University of Leicester archaeologist uncovers the secrets of a 3,000-year-old African civilisation
Issued by the University of Leicester Press Office on 13 February 2015
Images from the Trans-SAHARA project available to download at: https://www.dropbox.com/sh/t93u6ul30wcah8h/AAB1PH5V-XS5YHyX2W3of4BVa?dl=0
The work of a University of Leicester archaeologist investigating a lost civilization in southern Libya will reshape the history of early Africa.
Professor David Mattingly, of the University's School of Archaeology and Ancient History, has been researching an ancient Saharan people called the Garamantes, whose settlements can be as old as 3,000 years.
The £1.8 million project, funded by the European Research Council (ERC), began in 2011 and has uncovered a wealth of knowledge about pre-Islamic and early Islamic Africa, including demonstrating the formation of early states, tracing population migrations and finding some of the earliest evidence of Saharan trade.
Using aerial photography and satellite imagery Professor Mattingly and his team have pieced together the area’s archaeological heritage and discovered hundreds of fortified oasis settlements and advanced water and irrigation systems that sustained advanced oasis agriculture. These discoveries reveal that the sun-beaten and arid lands of the Sahara to have been a much more populous place than first thought.
Professor Mattingly said: "The Sahara is often depicted as a totally hostile landscape in which only a few scattered nomads could eke out an existence prior to the expansion of Trans-Saharan trade routes in the Islamic era.
"The new evidence suggests that the early medieval expansion of trade and settlement built on earlier initiatives, in which the Garamantes had played a significant role.”
The five-year project looks at the period dating from 500BC to AD 1500. The team started with a focus on southern Libya where the heartlands of the Garamantes were located – once thought to be a nomadic tribe living in scattered camps dotted among the dunes of the central Sahara, the Garamantes are now known to have built sophisticated permanent villages and urban settlements.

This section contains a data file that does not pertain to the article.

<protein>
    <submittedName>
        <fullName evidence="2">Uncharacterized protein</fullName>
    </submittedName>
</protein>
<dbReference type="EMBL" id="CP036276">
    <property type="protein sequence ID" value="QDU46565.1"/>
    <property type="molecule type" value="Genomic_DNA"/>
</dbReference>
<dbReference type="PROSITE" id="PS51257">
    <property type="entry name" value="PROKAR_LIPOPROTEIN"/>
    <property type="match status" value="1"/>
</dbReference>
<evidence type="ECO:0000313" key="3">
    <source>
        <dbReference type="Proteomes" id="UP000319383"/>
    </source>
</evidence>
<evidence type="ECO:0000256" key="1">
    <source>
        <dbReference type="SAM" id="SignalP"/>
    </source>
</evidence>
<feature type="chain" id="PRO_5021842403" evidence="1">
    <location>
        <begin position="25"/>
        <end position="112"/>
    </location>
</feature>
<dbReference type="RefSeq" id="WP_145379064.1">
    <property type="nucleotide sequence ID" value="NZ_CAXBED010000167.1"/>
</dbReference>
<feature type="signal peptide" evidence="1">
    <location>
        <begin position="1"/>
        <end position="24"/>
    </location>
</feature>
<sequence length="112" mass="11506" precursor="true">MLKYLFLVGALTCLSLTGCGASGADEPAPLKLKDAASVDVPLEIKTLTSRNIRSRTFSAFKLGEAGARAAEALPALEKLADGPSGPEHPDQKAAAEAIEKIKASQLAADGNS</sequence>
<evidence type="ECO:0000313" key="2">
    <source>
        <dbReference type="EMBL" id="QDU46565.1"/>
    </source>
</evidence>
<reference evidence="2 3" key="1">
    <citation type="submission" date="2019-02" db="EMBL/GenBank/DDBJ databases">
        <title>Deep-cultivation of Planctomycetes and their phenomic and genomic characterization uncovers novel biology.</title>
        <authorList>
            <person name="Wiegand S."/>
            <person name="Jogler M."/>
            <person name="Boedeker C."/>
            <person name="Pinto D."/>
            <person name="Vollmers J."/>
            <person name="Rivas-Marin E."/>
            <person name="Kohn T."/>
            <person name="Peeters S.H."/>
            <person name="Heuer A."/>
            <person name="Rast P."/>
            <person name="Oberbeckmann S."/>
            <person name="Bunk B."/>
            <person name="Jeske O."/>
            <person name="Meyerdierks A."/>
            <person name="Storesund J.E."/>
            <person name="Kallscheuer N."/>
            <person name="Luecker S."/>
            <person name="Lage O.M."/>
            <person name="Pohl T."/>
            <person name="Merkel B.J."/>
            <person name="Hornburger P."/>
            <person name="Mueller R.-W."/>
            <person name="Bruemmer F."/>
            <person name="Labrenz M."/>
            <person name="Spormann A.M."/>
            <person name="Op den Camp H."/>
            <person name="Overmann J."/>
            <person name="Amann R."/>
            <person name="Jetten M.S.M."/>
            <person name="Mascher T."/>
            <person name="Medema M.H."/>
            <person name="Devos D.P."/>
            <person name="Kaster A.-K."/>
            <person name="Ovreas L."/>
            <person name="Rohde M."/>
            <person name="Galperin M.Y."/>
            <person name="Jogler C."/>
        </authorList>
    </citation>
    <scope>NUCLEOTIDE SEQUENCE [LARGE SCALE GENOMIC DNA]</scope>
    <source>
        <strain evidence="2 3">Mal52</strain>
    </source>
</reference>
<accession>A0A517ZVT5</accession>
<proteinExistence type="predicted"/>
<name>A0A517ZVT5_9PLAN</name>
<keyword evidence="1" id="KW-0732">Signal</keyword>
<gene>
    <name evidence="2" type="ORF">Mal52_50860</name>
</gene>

They also practised oasis agriculture – exploiting fossil water sources to irrigate crops – and were skilled craftsmen and manufacturers which has been shown by examples of metalworking and textile production found at the archaeological sites. Trade was also an important part of life for this ancient society and demonstrable links with both the Mediterranean and Sub-Saharan zones has shown that they were among the first people to create a Trans-Saharan network of commerce.
But this is not all. As Professor Mattingly’s Research Associate, Dr Martin Sterry, explains, the implications of the discoveries relating to the Garamantes extend into other areas of the Sahara. He added: “Our mapping work from satellite images has revealed similar patterns of permanent settlements and oasis farming innovation in other regions and it looks like some of this also originated in the pre-Islamic era.
Professor Mattingly concludes: "This changes the whole basis of our understanding of human occupation with and contacts across the Sahara. The desert was a much more intensely settled and inter-connected region than we have previously realised.”
Professor Mattingly has been invited to the American Association for the Advancement of Science (AAAS) on February 13, to give a talk, titled Tracing History in the Saharan Desert Landscapes, on his findings as part of the session on “Imaging the Past: Using New Information Technologies To Nurture Historical Analysis” proposed by the ERC. The event – the AAAS 2015 Annual Meeting – will take place in San Jose, California.
Notes to editors
The European Research Council (ERC)
Established in 2007 by the EU, the European Research Council is the first pan-European funding organisation for frontier research. It aims to stimulate scientific excellence in Europe by funding the very best, creative researchers and supporting their innovative ideas.
The ERC also strives to attract top researchers from anywhere in the world to Europe, as well as encourage Europeans elsewhere to return to their native continent.
Every year the ERC funds the projects of top researchers at any stage of their career, from anywhere in the world, with Starting, Consolidator or Advanced Grants. The substantial funding is awarded based on peer review evaluation and can amount to €3.5 million. The ERC operates according to an "investigator-driven", or "bottom-up", approach, allowing researchers to identify themselves new opportunities in any field of research. Since its launch, the ERC has funded over 4,500 researchers.
Under Horizon 2020, the new EU research programme (2014-2020), the ERC has a substantially increased budget of over €13 billion.
The ERC is led by the ERC Scientific Council, composed of 22 distinguished scientists and scholars, including the ERC President, Prof. Jean-Pierre Bourguignon. The operational arm of the ERC, the Executive Agency, is led by Director Pablo Amor.
ERC website: http://erc.europa.eu/